full, as was the return flight to Atlanta. Warnings of long lines
had us at the airports at least two hours before departure, a
drastic change from the "old days" of just barely arriving
at the gate in time.
While additional security was evident at both airports, it was
not as onerous as I thought it would be. In Atlanta, the terminal
car lanes closest to the building were closed, forcing traffic
to load and unload further away, apparently to keep car bombers
from getting close to the terminal itself.
Inside, a couple of soldiers were stationed just beyond the metal
detectors and the X-ray of carryon luggage was a little slower
than usual. It appeared that some of that was due to on-site
training of additional employees. And if you didn't have a ticket,
you couldn't even go beyond the terminal. Only ticket-holders
were allowed to the concourses and gates.
At the gate, a couple of passengers were randomly checked before
being allowed to board, dumping their carry-on luggage in a pile
to be inspected. We boarded without such a shakedown, which I
hope means that I don't look much like a terrorist.
While the extra security was apparent, one has to wonder how
long the airlines can fly planes only one-third full. For its
part, Delta Airlines has announced a new ad campaign it hopes
will stimulate holiday traffic. Most airlines are cutting fares.
If you're not afraid to fly, now's a good time to book a trip.
On the short train ride last week from Manitou
to the top of Pike's Peak, I noticed several soldiers along for
the ride. I don't know if they were just taking in the sights,
or if they were on the train for security. Pike's Peak was the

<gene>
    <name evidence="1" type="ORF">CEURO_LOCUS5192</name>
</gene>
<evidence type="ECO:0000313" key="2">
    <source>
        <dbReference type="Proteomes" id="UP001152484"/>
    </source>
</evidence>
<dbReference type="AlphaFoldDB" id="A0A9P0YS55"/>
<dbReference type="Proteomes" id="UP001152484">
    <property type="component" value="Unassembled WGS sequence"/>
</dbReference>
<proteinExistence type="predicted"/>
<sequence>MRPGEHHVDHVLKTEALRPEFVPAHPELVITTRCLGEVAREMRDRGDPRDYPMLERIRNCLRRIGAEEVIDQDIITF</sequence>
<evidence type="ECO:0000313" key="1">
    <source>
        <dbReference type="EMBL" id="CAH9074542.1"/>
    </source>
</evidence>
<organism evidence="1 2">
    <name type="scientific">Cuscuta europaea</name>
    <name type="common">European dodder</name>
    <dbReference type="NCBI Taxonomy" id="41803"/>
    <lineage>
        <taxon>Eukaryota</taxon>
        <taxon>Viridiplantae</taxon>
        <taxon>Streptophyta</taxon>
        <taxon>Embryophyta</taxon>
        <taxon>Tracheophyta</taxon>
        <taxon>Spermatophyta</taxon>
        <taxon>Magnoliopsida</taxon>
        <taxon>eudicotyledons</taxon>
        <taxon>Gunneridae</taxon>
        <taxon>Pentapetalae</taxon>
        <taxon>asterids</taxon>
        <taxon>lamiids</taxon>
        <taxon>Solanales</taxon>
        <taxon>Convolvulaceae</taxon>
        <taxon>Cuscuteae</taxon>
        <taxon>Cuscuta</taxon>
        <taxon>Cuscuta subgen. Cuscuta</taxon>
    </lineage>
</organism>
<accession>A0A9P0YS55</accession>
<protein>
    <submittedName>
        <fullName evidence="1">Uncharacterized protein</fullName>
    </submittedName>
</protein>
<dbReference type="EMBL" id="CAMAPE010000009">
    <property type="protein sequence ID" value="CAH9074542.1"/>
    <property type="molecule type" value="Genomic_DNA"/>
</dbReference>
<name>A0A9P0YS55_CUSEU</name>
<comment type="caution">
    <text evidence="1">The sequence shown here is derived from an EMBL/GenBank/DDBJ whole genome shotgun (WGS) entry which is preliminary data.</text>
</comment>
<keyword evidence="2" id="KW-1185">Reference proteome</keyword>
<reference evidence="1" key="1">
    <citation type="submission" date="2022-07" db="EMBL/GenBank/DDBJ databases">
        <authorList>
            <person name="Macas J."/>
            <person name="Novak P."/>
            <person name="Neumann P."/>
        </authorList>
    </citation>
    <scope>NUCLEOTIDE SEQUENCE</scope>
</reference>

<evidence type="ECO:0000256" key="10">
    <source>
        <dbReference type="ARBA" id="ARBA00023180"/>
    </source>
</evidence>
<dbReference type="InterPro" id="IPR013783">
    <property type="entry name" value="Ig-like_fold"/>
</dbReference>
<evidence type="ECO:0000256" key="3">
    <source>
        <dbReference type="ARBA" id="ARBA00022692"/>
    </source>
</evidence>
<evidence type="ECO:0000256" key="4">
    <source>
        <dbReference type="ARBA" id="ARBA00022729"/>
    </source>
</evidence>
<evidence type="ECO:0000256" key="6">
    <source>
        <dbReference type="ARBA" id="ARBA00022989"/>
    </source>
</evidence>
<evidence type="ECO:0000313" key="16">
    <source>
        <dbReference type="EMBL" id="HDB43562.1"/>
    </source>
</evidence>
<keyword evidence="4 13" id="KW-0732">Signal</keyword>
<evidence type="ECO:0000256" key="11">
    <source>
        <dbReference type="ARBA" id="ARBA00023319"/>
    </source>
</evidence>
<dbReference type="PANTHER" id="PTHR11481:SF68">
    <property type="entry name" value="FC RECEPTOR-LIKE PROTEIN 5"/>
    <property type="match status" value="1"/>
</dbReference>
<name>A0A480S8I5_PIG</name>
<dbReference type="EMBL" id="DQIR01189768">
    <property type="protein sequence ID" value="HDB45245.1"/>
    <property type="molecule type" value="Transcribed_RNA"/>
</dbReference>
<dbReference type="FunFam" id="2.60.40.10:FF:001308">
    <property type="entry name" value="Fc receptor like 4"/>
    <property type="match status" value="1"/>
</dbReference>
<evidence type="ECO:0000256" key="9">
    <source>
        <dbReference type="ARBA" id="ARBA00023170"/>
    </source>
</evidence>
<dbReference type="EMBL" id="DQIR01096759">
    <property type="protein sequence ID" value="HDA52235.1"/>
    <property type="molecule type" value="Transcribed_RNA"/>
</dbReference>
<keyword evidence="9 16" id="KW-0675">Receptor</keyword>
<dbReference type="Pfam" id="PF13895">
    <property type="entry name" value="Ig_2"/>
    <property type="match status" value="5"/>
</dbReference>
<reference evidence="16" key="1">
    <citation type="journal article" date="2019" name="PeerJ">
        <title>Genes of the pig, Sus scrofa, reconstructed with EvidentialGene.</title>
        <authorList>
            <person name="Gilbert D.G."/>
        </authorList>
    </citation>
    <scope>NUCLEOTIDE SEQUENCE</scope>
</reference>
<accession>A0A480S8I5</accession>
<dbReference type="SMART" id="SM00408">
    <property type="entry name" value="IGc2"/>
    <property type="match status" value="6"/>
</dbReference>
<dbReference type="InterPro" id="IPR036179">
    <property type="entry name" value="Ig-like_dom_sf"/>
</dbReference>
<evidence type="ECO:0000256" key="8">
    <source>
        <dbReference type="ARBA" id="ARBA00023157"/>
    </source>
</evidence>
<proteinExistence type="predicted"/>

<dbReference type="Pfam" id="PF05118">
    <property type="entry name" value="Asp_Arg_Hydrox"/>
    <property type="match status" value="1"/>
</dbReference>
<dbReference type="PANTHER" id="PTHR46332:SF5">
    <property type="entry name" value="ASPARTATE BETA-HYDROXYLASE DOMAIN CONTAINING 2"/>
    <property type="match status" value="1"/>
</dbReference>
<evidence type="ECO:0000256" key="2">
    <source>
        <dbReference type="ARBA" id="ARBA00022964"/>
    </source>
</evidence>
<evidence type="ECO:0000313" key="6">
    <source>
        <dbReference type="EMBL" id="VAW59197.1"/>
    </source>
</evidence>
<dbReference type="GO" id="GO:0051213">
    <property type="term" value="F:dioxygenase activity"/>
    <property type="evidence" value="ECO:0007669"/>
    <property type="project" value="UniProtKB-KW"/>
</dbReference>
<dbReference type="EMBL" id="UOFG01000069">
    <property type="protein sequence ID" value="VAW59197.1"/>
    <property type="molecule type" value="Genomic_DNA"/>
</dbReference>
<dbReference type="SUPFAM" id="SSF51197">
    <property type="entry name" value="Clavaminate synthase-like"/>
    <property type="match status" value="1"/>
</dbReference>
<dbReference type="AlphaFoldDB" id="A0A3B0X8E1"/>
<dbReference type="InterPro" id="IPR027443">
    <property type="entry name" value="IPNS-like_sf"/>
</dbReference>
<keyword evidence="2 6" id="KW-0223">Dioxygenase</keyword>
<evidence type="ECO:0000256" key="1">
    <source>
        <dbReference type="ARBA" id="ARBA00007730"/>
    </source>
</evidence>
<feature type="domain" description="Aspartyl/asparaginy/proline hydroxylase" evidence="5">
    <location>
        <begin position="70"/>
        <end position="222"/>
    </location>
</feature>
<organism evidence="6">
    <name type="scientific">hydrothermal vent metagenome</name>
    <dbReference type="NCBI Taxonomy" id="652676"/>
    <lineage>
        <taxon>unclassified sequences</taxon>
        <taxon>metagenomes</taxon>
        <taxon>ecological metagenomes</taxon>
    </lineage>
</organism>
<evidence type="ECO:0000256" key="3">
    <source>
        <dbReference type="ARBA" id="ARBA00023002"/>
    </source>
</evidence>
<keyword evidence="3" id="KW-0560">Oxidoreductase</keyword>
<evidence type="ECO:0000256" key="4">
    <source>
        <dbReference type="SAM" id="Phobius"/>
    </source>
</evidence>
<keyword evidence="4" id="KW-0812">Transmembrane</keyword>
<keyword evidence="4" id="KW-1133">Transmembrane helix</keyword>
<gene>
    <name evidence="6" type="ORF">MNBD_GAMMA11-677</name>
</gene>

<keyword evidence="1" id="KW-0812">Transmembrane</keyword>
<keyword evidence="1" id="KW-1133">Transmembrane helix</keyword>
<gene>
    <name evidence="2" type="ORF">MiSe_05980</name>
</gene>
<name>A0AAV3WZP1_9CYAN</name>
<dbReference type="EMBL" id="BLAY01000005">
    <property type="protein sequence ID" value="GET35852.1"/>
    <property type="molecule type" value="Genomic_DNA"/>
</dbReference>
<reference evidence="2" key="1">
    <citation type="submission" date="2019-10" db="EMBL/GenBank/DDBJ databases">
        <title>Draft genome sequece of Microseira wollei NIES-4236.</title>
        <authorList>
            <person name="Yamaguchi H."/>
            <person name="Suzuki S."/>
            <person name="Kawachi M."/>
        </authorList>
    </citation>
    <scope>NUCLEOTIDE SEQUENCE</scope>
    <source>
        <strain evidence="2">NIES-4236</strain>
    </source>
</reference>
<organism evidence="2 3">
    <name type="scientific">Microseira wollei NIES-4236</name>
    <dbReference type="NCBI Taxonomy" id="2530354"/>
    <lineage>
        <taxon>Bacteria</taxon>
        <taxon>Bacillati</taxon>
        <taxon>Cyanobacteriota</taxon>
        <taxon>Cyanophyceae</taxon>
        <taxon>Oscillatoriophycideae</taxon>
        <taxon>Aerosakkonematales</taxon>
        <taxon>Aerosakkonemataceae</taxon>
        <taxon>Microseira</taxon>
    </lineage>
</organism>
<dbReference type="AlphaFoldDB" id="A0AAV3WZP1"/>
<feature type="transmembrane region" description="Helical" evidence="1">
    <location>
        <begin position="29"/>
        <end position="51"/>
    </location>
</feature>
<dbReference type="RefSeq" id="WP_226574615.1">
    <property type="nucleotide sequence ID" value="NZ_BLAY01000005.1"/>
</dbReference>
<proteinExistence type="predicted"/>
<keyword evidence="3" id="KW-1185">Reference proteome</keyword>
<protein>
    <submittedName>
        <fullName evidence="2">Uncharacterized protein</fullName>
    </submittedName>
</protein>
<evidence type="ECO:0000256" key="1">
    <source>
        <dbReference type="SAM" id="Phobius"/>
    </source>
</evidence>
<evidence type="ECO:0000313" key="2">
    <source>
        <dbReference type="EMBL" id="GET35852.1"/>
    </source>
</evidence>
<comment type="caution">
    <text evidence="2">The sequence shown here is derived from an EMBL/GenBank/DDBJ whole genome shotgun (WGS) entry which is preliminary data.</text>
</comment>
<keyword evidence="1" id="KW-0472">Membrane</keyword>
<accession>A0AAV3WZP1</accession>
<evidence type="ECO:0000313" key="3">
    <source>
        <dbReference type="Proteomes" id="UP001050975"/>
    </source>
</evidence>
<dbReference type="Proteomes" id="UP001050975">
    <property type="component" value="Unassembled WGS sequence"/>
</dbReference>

inspiration for "America the Beautiful," written by
Katharine Lee Bates in 1893.
I'm convinced that every American is within
60 minutes of a Wal-Mart store. They're ubiquitous, Americana
to the core.
Now the company plans to build a Wal-Mart in China.
Can the fall of communist rule in that nation be far behind?
The annual Georgia County Guide book of statistics
published by the College of Agricultural and Environmental Sciences
and the College of Family and Consumer Sciences at The University
of Georgia arrived last week. If you're a numbers nerd, this
book is your ticket to a good time.
The following are a few of the numbers I found related to Jackson
· In 1999, there were 122 unwed teenage
pregnancies in Jackson County, a 12 percent drop from the year
· In 1999, 28.8 percent of all births in Jackson County
were to unwed mothers. By race, 85 percent of all black births
were to unwed mothers. Twenty-six percent of all white births
were to unwed mothers.
· In 1999, there were 198 marriages in Jackson County,
a rate of 5.1 and one of the lowest rates in the state. In the
same year, there were 229 divorces in the county, a rate of 5.9,
one of the highest in the state.
· In 2000, $9.7 million was spent on lottery tickets in
· In 2000, there were 161 confirmed child abuse cases
in Jackson County, a rate of 14.5 per 1,000 children.
· There were 81 abortions to Jackson County women in 1999.
· In 2000, there were 3,369 vets living in Jackson county,
a 21 percent increase since 1990. Veterans Day is Sunday. Remember